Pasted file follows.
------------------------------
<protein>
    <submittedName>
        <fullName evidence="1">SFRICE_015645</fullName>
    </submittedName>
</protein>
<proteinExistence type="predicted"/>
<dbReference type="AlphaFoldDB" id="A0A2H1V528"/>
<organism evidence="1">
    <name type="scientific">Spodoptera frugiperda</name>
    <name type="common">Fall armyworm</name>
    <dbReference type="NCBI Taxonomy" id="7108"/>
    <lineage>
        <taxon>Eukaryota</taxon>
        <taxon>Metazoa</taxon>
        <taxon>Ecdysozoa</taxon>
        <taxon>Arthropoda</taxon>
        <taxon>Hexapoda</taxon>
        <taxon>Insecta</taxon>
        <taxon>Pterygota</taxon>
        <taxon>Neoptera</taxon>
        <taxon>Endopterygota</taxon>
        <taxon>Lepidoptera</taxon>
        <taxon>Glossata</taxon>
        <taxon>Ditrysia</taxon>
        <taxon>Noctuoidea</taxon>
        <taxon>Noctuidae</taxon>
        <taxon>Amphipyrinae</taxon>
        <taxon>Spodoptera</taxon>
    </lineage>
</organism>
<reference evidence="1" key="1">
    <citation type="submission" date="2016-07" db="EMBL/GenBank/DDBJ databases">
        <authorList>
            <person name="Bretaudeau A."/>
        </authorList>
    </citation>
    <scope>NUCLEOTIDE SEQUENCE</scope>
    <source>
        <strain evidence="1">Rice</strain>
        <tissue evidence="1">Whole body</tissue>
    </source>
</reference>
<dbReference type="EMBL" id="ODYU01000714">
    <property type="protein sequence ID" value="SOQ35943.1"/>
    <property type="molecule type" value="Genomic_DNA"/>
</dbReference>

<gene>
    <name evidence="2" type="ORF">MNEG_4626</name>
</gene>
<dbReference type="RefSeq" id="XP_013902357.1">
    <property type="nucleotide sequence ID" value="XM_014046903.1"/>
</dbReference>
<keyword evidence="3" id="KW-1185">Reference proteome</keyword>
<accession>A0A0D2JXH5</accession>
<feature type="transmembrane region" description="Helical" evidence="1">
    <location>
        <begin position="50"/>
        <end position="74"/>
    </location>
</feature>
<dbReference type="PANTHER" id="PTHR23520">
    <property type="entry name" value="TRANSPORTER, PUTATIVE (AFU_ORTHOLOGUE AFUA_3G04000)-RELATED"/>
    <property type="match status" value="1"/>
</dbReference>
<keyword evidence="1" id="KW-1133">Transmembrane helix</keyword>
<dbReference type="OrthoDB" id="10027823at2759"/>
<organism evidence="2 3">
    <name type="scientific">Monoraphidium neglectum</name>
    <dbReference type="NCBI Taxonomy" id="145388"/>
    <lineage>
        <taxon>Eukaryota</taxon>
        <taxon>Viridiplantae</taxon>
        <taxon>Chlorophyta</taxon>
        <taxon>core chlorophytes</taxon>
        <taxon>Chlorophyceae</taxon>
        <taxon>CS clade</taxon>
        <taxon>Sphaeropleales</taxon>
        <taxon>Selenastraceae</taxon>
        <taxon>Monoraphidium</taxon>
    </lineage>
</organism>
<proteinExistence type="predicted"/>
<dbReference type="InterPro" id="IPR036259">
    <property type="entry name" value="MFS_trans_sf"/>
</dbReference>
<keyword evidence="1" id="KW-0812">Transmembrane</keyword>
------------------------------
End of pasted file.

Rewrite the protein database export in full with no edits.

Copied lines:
<protein>
    <submittedName>
        <fullName evidence="1">SFRICE_015645</fullName>
    </submittedName>
</protein>
<proteinExistence type="predicted"/>
<dbReference type="AlphaFoldDB" id="A0A2H1V528"/>
<organism evidence="1">
    <name type="scientific">Spodoptera frugiperda</name>
    <name type="common">Fall armyworm</name>
    <dbReference type="NCBI Taxonomy" id="7108"/>
    <lineage>
        <taxon>Eukaryota</taxon>
        <taxon>Metazoa</taxon>
        <taxon>Ecdysozoa</taxon>
        <taxon>Arthropoda</taxon>
        <taxon>Hexapoda</taxon>
        <taxon>Insecta</taxon>
        <taxon>Pterygota</taxon>
        <taxon>Neoptera</taxon>
        <taxon>Endopterygota</taxon>
        <taxon>Lepidoptera</taxon>
        <taxon>Glossata</taxon>
        <taxon>Ditrysia</taxon>
        <taxon>Noctuoidea</taxon>
        <taxon>Noctuidae</taxon>
        <taxon>Amphipyrinae</taxon>
        <taxon>Spodoptera</taxon>
    </lineage>
</organism>
<reference evidence="1" key="1">
    <citation type="submission" date="2016-07" db="EMBL/GenBank/DDBJ databases">
        <authorList>
            <person name="Bretaudeau A."/>
        </authorList>
    </citation>
    <scope>NUCLEOTIDE SEQUENCE</scope>
    <source>
        <strain evidence="1">Rice</strain>
        <tissue evidence="1">Whole body</tissue>
    </source>
</reference>
<dbReference type="EMBL" id="ODYU01000714">
    <property type="protein sequence ID" value="SOQ35943.1"/>
    <property type="molecule type" value="Genomic_DNA"/>
</dbReference>

<gene>
    <name evidence="2" type="ORF">MNEG_4626</name>
</gene>
<dbReference type="RefSeq" id="XP_013902357.1">
    <property type="nucleotide sequence ID" value="XM_014046903.1"/>
</dbReference>
<keyword evidence="3" id="KW-1185">Reference proteome</keyword>
<accession>A0A0D2JXH5</accession>
<feature type="transmembrane region" description="Helical" evidence="1">
    <location>
        <begin position="50"/>
        <end position="74"/>
    </location>
</feature>
<dbReference type="PANTHER" id="PTHR23520">
    <property type="entry name" value="TRANSPORTER, PUTATIVE (AFU_ORTHOLOGUE AFUA_3G04000)-RELATED"/>
    <property type="match status" value="1"/>
</dbReference>
<keyword evidence="1" id="KW-1133">Transmembrane helix</keyword>
<dbReference type="OrthoDB" id="10027823at2759"/>
<organism evidence="2 3">
    <name type="scientific">Monoraphidium neglectum</name>
    <dbReference type="NCBI Taxonomy" id="145388"/>
    <lineage>
        <taxon>Eukaryota</taxon>
        <taxon>Viridiplantae</taxon>
        <taxon>Chlorophyta</taxon>
        <taxon>core chlorophytes</taxon>
        <taxon>Chlorophyceae</taxon>
        <taxon>CS clade</taxon>
        <taxon>Sphaeropleales</taxon>
        <taxon>Selenastraceae</taxon>
        <taxon>Monoraphidium</taxon>
    </lineage>
</organism>
<proteinExistence type="predicted"/>
<dbReference type="InterPro" id="IPR036259">
    <property type="entry name" value="MFS_trans_sf"/>
</dbReference>
<keyword evidence="1" id="KW-0812">Transmembrane</keyword>